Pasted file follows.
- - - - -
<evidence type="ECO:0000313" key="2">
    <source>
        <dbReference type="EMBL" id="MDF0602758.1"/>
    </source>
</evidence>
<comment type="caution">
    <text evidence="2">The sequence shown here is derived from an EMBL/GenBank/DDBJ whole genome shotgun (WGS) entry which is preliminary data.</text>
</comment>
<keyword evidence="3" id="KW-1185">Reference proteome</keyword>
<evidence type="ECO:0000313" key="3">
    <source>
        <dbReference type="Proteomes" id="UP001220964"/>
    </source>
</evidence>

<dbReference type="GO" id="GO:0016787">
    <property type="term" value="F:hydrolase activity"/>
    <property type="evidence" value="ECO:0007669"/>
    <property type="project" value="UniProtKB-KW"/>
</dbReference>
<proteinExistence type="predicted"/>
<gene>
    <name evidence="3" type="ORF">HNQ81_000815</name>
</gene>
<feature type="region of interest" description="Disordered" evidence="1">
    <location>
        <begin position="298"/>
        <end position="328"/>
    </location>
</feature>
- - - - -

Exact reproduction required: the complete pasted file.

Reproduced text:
<evidence type="ECO:0000313" key="2">
    <source>
        <dbReference type="EMBL" id="MDF0602758.1"/>
    </source>
</evidence>
<comment type="caution">
    <text evidence="2">The sequence shown here is derived from an EMBL/GenBank/DDBJ whole genome shotgun (WGS) entry which is preliminary data.</text>
</comment>
<keyword evidence="3" id="KW-1185">Reference proteome</keyword>
<evidence type="ECO:0000313" key="3">
    <source>
        <dbReference type="Proteomes" id="UP001220964"/>
    </source>
</evidence>

<dbReference type="GO" id="GO:0016787">
    <property type="term" value="F:hydrolase activity"/>
    <property type="evidence" value="ECO:0007669"/>
    <property type="project" value="UniProtKB-KW"/>
</dbReference>
<proteinExistence type="predicted"/>
<gene>
    <name evidence="3" type="ORF">HNQ81_000815</name>
</gene>
<feature type="region of interest" description="Disordered" evidence="1">
    <location>
        <begin position="298"/>
        <end position="328"/>
    </location>
</feature>